The personal notes kept by Bazo Yılmaz, 67, who died in prison in Turkey’s eastern Şanlıurfa province on August 18, have shed light on the neglect and mistreatment he experienced in prison before his death, the Mezopotamya news agency reported.
Yılmaz was taken to the Council of Forensic Medicine (ATK) on February 8, 2021, due to his worsening health. Yılmaz’s personal notes revealed that he was not given food during the four-day drive from Şanlıurfa to İstanbul because he “did not have any cash” on him.
“There was a lunch break on the first day. The guards opened the door and asked me if I had any money. I said no because prisoners can’t carry cash. Then one guard told me if I had no money I could not have any food,” he wrote.
A year after the incident, Yılmaz told family members that it had been an arduous trip for him and that he had suffered from hunger.
Yılmaz, the former mayor of Yukarı Göklü in Şanlıurfa’s Halfeti district, was detained along with 284 people on December 12, 2016 due to an investigation into the Democratic Society Congress (DTK). He was detained in a filthy sports hall for 25 days, which aggravated his multiple health problems.
Yılmaz suffered from chronic obstructive pulmonary disease (COPD) and asthma at the time of his arrest. He was sentenced to nine years in prison for membership in the outlawed Kurdistan Workers’ Party (PKK) in 2018.
Despite his multiple health problems the ATK decided Yılmaz was healthy enough to stay in prison. The details of his medical report were not shared with his lawyers or family. His lawyers appealed the ATK’s decision at the Turkish Constitutional Court; however, the appeal was unanimously rejected since the court decided he was fit to remain in prison.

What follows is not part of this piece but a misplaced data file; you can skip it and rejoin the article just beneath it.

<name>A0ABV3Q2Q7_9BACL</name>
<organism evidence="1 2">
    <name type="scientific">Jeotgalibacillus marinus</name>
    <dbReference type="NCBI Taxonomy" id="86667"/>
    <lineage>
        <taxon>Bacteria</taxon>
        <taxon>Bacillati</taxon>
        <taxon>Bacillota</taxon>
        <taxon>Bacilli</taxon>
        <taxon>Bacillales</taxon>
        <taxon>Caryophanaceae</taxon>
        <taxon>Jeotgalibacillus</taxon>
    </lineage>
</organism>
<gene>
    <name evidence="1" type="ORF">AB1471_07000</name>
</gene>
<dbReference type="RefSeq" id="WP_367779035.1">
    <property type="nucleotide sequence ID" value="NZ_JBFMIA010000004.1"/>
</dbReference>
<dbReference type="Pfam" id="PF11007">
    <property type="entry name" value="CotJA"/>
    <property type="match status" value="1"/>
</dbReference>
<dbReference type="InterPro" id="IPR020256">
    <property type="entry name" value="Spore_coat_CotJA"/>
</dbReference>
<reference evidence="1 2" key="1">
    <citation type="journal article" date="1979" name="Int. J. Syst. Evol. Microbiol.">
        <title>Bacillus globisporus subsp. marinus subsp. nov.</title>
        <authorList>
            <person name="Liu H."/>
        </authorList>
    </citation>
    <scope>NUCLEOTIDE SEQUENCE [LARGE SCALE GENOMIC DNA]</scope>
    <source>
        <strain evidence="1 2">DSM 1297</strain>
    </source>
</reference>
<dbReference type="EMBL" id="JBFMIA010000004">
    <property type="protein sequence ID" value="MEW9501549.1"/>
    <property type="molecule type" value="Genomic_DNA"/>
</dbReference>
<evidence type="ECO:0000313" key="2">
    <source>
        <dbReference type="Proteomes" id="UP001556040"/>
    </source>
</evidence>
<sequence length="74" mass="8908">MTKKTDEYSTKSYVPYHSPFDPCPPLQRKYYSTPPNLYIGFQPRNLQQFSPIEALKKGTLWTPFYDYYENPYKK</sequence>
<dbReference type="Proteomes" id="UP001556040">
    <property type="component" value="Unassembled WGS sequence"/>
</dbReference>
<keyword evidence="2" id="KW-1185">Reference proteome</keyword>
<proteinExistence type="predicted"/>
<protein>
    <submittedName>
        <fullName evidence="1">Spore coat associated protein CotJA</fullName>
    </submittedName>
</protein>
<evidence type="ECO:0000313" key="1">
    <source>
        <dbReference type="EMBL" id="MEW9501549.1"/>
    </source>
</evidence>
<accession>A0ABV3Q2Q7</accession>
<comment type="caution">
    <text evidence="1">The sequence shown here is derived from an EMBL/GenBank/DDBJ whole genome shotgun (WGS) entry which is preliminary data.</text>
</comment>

Yılmaz was taken to Şanlıurfa Mehmet Akif İnan Hospital on August 13, 2022 after his health deteriorated in prison and his lawyers requested a referral to the ATK once again. The ATK accepted their request but did not disclose when Yılmaz would be examined for “security” reasons.
Yılmaz died five days later, and his lawyers claimed he was handcuffed on a stretcher before his death.
Turkish authorities have denied political prisoners, even those with critical illnesses, release from prison so they can at least seek proper treatment. Human rights activists and opposition politicians have frequently criticized authorities for not releasing critically ill prisoners.
Lawmaker Ömer Faruk Gergerlioğlu said ill prisoners were not released until they were at the point of no return. He claimed that prisoners did not have access to proper healthcare facilities such as hospitals and clinics.
Republican People’s Party (CHP) Istanbul lawmaker Sezgin Tanrıkulu also recently stated that there were close to 1,600 sick prisoners in Turkey, of whom 600 were seriously ill. He addressed the ATK and asked them to follow the ethical rules of medicine and be more conscientious when issuing reports as it could cause the death of ailing inmates.